WARNING: This story contains details some readers may find distressing.
When Jackie Bromley, 70, heard the news, she had flashbacks of her time at St. Mary's Residential School on the Blood Reserve in southern Alberta.
On Thursday, the remains of 215 children were found at the site of the former Kamloops Indian Residential School in B.C.
When Bromley was 10-years-old, she remembers other students talked about graves behind the school — but she doesn't remember seeing any headstones.
"I thought about the back yard, apparently there were some graves there and the first thing I thought of was, I wonder if there are some kids that were buried, you know?" Bromley said.
Bromley's classmates were right — there were students' graves in the schoolyard. A letter from an Indian agent to the school's principal from 1945 requests that Indigenous workers be made to redig the graves next to the school, to make them even deeper.
The Truth and Reconciliation Commission states that it's difficult to place an exact figure on how many residential schools operated in Canada.
Kisha Supernant says it's similarly hard to say just how many unmarked childrens' graves there are.
Supernant, who is Métis and a descendant of the Papaschase First Nation, is an anthropology professor at the University of Alberta. She and her team use ground-penetrating radar equipment to help Indigenous communities survey burial grounds across the prairies.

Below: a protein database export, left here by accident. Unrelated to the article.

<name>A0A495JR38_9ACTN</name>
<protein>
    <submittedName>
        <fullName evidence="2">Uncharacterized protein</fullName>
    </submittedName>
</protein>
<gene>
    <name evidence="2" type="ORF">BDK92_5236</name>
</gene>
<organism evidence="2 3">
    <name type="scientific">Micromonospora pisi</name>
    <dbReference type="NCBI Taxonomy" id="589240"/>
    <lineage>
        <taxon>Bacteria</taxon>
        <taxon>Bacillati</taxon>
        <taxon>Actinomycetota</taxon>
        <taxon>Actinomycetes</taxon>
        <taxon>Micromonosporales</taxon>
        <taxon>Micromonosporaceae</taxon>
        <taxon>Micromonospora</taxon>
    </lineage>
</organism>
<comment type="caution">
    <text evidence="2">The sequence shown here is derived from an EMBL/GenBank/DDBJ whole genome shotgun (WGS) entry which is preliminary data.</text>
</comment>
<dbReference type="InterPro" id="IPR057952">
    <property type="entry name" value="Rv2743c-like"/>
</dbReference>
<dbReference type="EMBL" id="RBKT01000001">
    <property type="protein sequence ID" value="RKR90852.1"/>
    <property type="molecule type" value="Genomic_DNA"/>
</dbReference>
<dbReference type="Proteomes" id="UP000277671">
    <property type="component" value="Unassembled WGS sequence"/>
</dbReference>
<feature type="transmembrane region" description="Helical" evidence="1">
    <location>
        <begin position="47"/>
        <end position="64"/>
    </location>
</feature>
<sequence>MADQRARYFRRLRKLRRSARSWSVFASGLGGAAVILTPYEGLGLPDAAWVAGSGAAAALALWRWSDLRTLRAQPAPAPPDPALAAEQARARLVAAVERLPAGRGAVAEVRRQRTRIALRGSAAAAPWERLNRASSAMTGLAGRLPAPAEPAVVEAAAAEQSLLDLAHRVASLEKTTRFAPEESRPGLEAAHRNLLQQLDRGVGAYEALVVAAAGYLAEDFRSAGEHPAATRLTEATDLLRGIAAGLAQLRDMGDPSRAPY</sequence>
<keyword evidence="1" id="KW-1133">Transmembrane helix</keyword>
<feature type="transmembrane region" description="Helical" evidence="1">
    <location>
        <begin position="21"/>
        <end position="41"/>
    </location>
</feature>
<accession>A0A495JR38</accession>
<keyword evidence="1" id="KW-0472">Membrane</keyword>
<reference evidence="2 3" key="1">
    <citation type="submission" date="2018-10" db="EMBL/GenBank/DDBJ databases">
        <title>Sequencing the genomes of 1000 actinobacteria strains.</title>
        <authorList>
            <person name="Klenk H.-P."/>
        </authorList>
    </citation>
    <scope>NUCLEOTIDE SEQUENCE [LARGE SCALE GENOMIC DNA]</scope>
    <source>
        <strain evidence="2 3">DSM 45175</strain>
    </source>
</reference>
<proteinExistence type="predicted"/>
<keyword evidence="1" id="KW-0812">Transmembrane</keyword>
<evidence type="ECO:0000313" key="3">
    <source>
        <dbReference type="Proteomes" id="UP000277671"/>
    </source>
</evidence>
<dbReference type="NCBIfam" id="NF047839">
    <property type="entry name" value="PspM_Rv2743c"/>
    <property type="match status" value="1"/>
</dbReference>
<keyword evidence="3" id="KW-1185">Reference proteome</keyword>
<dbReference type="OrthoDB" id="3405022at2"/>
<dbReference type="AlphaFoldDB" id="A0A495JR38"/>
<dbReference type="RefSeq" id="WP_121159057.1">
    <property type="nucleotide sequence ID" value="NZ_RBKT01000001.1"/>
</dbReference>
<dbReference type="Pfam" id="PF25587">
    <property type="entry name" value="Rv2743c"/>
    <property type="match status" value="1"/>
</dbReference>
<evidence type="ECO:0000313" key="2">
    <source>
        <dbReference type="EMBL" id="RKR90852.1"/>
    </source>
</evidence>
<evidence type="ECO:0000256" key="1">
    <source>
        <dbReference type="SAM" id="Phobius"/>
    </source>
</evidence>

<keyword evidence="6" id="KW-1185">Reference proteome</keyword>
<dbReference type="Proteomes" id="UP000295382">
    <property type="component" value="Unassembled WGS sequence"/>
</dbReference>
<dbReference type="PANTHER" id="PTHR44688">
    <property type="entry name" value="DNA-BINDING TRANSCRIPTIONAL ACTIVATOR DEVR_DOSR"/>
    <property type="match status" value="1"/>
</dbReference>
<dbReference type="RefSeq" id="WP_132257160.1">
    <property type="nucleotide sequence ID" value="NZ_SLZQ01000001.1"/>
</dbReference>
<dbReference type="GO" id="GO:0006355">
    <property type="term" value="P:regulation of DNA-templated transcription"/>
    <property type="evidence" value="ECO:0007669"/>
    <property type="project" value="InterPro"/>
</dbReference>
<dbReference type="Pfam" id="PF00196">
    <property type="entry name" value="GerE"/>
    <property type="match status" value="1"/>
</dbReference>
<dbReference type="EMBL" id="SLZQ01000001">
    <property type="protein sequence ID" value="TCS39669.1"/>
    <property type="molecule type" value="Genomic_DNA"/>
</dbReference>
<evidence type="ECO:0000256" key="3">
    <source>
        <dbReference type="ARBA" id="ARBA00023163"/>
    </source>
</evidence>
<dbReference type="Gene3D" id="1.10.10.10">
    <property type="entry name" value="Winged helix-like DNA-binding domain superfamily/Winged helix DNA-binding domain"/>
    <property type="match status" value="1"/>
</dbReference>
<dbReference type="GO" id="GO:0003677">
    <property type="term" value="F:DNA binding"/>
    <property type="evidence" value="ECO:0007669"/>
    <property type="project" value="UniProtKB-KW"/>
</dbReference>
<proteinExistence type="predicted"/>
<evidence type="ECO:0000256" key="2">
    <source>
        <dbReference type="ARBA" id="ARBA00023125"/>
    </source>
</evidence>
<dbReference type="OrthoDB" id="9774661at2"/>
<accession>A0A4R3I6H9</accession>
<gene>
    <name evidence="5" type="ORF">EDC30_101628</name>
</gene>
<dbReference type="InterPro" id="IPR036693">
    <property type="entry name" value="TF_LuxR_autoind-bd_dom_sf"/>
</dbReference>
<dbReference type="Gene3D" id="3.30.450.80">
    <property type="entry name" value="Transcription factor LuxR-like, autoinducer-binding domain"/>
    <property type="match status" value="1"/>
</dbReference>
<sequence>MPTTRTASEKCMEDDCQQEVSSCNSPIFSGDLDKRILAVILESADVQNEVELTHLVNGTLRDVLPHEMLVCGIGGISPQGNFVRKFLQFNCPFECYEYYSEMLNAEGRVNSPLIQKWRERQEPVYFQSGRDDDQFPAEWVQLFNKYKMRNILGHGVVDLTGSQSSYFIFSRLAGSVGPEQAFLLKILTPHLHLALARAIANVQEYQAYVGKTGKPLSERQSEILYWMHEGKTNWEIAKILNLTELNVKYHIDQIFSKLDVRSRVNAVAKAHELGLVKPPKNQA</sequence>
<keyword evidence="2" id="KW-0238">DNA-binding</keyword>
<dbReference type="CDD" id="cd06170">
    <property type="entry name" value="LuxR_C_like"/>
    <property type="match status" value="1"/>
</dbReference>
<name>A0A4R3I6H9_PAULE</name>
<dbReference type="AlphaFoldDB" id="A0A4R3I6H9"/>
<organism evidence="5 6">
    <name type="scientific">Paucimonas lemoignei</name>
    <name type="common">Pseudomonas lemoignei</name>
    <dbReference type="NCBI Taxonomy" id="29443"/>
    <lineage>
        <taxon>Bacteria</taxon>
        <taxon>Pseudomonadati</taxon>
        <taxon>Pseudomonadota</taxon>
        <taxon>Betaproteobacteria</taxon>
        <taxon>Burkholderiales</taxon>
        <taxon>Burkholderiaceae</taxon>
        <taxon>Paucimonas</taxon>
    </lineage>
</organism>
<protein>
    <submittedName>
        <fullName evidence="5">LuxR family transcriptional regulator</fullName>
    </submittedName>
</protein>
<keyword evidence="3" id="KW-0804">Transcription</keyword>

She said remote sensing techniques such as GPR and drones are crucial in surveying unmarked graves to ensure the sites are not physically disturbed.
"There is power in the scientific evidence we can provide. It shouldn't be necessary, communities should be able to be listened to, but I am happy to support communities in that," Supernant said.
"The ownership and access to all the data sits with the community … this is not showing up and running a piece of equipment … it's a process of engaging with the community, with being attentive to the sensitivity of what we're doing and the potential impacts it can have."
Supernant, as well as Indigenous leaders and advocates are calling on the federal government to fund the use of GPR equipment at former residential school sites across the country.
"This is part of reconciliation. This is part of the calls to action and I strongly believe that communities should be resourced to do the work that they need and want to do," she said.
The Indian Residential School Settlement Agreement has identified 139 residential schools across Canada — 25 of which were in Alberta. However, that number excludes schools that operated without federal support such as those run by religious orders or provincial governments. Some schools also underwent name changes, or were relocated.
More than 150,000 First Nations, Métis, and Inuit children were placed in schools between the 1870s and 1990s.
At least 4,100 children died while attending school — or more than one in 50 students — and the TRC estimates the actual toll could be 6,000 or higher. At least 821 of those deaths were in Alberta.